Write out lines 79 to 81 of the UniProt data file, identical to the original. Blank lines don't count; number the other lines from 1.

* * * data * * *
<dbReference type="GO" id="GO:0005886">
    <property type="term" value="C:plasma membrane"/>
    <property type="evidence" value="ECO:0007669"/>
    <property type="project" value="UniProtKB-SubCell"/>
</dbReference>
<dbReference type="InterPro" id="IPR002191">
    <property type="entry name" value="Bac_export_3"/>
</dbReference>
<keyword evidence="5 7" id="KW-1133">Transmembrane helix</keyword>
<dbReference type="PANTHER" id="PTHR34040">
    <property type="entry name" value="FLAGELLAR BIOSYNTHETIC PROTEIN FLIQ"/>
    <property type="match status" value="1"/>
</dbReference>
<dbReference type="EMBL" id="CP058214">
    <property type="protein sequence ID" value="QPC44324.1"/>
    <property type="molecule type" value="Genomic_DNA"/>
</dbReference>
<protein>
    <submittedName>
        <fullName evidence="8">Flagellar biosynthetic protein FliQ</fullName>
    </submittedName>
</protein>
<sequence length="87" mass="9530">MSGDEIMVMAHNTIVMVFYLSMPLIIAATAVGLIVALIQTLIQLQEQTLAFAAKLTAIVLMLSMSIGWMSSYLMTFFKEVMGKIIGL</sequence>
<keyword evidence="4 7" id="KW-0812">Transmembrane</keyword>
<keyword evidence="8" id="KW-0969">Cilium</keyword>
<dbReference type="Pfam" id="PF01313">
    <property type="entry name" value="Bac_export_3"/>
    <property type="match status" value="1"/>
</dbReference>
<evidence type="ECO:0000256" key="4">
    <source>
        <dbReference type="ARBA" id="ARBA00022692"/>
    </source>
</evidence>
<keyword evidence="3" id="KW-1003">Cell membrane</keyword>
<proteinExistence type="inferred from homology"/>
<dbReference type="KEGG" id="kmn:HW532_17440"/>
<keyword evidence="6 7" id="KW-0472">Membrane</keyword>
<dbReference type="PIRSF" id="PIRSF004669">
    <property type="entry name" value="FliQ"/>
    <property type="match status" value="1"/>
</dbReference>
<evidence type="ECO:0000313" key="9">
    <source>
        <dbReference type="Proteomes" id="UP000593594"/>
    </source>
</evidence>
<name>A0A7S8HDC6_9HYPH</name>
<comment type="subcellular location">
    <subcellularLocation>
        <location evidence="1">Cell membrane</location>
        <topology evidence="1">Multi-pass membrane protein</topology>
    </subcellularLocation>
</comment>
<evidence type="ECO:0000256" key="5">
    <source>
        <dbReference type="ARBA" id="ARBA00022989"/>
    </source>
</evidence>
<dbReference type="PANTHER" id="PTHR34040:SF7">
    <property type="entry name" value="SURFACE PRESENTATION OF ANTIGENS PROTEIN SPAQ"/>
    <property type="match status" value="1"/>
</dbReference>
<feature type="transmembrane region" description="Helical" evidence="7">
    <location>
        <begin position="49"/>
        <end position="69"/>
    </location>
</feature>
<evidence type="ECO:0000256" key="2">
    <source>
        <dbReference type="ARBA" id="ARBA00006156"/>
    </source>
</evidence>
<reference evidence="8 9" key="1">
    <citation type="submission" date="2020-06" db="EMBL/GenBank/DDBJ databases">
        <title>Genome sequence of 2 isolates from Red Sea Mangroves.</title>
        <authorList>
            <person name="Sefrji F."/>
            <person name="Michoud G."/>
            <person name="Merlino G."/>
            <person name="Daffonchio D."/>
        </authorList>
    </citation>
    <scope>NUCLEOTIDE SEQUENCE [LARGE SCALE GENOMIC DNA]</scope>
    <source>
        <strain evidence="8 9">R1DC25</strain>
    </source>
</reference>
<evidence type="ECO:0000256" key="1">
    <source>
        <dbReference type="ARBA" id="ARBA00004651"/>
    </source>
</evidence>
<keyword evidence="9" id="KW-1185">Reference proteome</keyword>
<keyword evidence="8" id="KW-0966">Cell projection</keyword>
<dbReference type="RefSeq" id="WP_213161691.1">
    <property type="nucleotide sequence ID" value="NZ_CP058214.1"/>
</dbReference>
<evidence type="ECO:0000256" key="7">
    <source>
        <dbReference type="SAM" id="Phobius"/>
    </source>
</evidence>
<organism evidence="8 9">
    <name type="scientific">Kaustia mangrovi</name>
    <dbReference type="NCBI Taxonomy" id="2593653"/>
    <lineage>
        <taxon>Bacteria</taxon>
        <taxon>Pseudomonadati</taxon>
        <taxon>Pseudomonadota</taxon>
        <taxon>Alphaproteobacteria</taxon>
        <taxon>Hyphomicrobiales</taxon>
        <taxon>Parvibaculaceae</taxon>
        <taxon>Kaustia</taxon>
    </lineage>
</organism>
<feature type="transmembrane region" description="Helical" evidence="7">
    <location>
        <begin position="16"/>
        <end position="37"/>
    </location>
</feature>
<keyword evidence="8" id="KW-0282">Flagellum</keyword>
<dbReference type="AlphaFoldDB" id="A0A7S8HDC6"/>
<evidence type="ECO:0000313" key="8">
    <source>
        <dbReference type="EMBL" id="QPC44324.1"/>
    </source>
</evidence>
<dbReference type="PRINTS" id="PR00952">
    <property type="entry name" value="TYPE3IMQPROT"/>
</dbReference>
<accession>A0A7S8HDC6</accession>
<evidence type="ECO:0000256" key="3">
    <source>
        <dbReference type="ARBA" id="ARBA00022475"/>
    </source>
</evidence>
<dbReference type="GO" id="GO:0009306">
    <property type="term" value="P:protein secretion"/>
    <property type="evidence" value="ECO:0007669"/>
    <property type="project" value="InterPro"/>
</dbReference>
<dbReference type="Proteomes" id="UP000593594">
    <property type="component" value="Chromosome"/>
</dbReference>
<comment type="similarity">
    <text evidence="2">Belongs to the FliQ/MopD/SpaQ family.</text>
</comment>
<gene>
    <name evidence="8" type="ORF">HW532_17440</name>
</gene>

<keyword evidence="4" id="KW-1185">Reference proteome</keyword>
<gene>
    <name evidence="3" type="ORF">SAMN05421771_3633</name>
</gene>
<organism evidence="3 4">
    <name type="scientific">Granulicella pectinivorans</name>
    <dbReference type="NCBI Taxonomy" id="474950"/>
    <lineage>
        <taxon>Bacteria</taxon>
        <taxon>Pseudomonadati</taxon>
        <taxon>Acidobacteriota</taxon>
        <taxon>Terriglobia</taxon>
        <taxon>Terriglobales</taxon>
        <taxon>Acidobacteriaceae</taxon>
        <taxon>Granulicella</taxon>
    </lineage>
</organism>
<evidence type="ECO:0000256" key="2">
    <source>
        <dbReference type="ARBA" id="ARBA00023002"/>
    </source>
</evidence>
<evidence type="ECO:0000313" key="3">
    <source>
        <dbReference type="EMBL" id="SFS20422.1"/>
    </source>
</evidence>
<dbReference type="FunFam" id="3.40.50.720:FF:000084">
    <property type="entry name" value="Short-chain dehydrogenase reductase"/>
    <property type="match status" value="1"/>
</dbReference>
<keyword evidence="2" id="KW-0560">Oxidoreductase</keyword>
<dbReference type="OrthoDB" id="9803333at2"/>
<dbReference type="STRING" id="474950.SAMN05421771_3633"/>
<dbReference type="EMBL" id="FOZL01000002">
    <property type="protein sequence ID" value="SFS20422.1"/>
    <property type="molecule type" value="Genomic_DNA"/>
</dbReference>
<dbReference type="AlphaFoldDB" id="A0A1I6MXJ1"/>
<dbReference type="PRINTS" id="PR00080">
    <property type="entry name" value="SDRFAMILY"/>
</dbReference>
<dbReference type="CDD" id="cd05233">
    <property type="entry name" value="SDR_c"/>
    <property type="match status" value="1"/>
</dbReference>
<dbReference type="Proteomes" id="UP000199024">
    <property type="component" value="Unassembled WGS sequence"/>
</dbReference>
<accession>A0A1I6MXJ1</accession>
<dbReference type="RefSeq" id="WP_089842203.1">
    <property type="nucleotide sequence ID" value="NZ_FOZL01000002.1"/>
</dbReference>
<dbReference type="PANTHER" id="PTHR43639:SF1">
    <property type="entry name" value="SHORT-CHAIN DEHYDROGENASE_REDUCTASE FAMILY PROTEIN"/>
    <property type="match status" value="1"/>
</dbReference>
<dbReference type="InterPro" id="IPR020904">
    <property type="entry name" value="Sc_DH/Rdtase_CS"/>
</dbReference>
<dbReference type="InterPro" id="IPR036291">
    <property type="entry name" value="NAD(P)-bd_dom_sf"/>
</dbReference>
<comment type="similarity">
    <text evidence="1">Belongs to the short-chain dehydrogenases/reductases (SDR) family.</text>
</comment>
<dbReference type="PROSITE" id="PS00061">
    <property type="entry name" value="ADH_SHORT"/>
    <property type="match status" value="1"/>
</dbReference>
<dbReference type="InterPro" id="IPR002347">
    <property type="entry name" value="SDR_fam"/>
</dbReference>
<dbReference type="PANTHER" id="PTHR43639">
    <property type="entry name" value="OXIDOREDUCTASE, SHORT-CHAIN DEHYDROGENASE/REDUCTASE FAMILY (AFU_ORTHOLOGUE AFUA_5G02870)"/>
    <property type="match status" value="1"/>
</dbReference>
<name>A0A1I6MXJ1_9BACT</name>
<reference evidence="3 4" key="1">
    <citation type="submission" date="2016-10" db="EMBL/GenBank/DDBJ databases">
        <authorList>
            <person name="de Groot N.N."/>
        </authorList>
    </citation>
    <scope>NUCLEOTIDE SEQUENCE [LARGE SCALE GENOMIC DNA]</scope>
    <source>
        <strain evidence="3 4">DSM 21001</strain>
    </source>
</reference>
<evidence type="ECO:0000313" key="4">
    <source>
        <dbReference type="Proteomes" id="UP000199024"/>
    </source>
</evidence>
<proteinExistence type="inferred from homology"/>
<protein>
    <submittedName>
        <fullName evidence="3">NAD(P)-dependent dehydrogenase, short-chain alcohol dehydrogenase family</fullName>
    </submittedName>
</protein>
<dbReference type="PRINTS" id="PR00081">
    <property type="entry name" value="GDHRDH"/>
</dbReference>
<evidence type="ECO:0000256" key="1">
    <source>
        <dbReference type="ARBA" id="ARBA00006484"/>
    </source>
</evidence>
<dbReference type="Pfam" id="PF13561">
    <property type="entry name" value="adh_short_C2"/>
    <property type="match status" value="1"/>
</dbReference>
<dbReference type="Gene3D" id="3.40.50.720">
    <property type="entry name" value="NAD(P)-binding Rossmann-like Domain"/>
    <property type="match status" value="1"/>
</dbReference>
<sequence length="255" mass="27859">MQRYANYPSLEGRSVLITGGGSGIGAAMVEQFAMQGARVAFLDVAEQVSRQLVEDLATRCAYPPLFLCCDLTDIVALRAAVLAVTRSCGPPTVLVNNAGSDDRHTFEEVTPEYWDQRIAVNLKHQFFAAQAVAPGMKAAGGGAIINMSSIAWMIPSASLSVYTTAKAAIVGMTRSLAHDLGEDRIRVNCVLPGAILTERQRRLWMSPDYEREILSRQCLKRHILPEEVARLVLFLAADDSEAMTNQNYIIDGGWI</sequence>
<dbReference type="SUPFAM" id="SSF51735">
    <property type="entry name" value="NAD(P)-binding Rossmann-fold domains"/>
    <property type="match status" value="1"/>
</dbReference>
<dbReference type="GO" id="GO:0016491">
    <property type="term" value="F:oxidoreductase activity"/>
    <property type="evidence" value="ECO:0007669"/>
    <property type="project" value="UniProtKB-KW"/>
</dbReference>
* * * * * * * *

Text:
            <person name="Sefrji F."/>
            <person name="Michoud G."/>
            <person name="Merlino G."/>